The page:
One of the most significant improvements in Jungle Strike is the number of stages. While Desert Strike only had four largely similar stages, Jungle Strike has nine. This makes Jungle Strike surprisingly too long to beat in a single sitting, but fortunately there is a password system to save your progress. There is much better variety in the environments, too, which include Washington D.C., a tropical coastline, nighttime jungle infiltration, an enemy training camp, a South American village, and even snow covered mountains (WTF?). While the stages don’t always put the “jungle” in Jungle Strike, it’s certainly more enjoyable to play the game with fresh backgrounds.

When you think Jungle Strike, think snowy mountain tops

Each map is fairly large, and they take about 30-45 minutes to complete. Your crew is tasked with several missions before you can successfully clear an area, and there is a good amount of variety in them. Of course, you will have to find and destroy a set of targets, but you will also have to conduct rescue missions, capture nuclear materiel, collect intelligence by capturing enemy leaders, and provide security in escort missions (including one for then President Bill Clinton).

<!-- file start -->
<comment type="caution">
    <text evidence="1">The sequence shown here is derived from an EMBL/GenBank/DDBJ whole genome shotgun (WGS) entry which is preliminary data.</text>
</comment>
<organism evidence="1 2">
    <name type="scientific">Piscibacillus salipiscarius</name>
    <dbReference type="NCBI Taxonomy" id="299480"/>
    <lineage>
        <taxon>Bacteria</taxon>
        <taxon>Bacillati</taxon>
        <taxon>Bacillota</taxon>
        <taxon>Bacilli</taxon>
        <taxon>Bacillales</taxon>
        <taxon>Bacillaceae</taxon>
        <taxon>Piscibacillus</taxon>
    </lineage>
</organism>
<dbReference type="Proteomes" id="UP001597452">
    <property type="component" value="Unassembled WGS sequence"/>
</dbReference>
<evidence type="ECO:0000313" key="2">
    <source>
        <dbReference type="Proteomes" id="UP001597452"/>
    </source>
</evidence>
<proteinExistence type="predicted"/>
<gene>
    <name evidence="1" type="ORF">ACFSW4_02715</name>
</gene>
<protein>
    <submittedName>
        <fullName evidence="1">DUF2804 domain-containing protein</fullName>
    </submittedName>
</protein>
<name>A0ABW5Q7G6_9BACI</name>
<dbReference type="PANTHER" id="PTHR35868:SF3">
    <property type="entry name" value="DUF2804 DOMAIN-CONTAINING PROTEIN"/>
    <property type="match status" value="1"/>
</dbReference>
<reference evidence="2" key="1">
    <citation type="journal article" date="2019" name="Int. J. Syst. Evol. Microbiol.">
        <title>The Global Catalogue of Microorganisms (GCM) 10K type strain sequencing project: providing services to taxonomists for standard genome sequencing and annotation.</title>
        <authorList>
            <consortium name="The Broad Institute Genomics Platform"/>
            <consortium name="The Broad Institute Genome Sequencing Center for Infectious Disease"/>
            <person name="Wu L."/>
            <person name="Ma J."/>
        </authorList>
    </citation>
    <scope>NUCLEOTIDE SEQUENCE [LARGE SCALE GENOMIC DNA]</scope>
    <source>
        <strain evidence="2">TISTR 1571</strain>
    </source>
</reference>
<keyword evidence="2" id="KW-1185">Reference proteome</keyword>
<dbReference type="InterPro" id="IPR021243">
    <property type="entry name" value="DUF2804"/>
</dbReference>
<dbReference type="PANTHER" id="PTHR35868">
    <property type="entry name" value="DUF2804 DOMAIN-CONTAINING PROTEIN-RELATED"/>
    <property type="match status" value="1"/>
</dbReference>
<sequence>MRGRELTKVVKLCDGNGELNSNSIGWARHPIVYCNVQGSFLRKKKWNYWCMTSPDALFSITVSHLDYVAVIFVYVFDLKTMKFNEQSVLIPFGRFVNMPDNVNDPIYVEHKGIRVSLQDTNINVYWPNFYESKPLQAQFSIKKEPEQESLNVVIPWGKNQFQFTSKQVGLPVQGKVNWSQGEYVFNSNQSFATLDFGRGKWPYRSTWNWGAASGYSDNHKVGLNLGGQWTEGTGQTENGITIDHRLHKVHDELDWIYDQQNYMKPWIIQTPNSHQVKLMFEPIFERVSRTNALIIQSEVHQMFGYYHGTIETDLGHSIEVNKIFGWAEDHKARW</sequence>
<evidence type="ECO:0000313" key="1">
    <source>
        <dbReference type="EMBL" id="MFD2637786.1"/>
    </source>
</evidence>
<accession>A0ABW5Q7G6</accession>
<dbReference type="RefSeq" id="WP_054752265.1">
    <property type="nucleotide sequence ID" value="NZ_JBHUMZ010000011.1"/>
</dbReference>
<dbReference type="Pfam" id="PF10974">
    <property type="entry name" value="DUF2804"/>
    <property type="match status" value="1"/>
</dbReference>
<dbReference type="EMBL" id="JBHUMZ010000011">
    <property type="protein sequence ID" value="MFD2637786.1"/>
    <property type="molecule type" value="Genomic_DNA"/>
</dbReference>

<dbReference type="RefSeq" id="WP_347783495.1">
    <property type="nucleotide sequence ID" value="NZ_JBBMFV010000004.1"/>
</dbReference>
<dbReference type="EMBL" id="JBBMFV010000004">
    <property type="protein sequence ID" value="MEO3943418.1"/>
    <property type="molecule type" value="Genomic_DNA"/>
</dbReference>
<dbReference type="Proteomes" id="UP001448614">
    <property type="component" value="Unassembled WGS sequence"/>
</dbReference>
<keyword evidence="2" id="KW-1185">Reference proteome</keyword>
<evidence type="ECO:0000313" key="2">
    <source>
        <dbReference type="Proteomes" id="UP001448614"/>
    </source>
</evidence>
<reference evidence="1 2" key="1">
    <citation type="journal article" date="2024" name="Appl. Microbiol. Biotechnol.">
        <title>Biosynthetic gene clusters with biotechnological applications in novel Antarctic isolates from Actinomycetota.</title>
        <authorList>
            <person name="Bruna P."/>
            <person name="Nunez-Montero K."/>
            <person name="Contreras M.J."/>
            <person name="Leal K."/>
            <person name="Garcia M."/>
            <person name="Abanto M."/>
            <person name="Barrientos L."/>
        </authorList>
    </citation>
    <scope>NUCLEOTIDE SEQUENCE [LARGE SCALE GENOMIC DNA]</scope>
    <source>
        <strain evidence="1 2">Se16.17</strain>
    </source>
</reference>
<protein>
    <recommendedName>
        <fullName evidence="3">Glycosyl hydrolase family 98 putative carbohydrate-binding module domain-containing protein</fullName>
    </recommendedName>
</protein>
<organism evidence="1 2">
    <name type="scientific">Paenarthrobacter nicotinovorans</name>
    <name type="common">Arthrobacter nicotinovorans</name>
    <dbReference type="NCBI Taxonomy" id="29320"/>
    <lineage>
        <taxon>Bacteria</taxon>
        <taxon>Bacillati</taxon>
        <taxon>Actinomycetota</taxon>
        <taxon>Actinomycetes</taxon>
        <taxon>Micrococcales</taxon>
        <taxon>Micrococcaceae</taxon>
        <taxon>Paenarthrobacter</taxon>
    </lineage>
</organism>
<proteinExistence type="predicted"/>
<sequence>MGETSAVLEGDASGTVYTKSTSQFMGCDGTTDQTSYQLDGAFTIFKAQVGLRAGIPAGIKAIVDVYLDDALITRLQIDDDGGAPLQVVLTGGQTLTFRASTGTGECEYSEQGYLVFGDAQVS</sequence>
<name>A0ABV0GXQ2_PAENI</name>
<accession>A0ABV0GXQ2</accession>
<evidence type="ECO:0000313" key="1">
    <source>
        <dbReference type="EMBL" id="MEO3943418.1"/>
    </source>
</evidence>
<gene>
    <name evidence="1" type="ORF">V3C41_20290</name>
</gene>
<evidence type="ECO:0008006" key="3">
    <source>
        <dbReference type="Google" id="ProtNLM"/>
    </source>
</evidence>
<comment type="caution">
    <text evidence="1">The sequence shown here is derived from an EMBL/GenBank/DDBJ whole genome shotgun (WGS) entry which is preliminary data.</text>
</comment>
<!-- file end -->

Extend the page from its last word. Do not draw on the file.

However, not all the missions are equally enjoyable. Sometimes your task isn’t always clear, and you will occasionally find yourself flying around aimlessly trying to find some-such-thing to shoot at. This wouldn’t be as much of an issue if your helicopter wasn’t constantly running out of fuel, which makes these missions all the more frustrating. Still, the gameplay variety is appreciated, particularly in comparison to the game’s predecessor.

But that’s not all. There are also stages where your pilot will swap vehicles to perform particular tasks. These include a hovercraft, a motorcycle, and a stealth fighter. While this was a great idea, controlling both the motorcycle and the stealth fighter is a pain in the neck. In fact, the worst part of my experience came when I had to land the stealth fighter and return to my Apache. The game doesn’t give you any clues as to how landing works, and even after watching videos online of how to do it, it took me over twenty minutes to land successfully. The hovercraft though? That was cool. Thumbs up.

This stealth fighter… is too damn hard to land!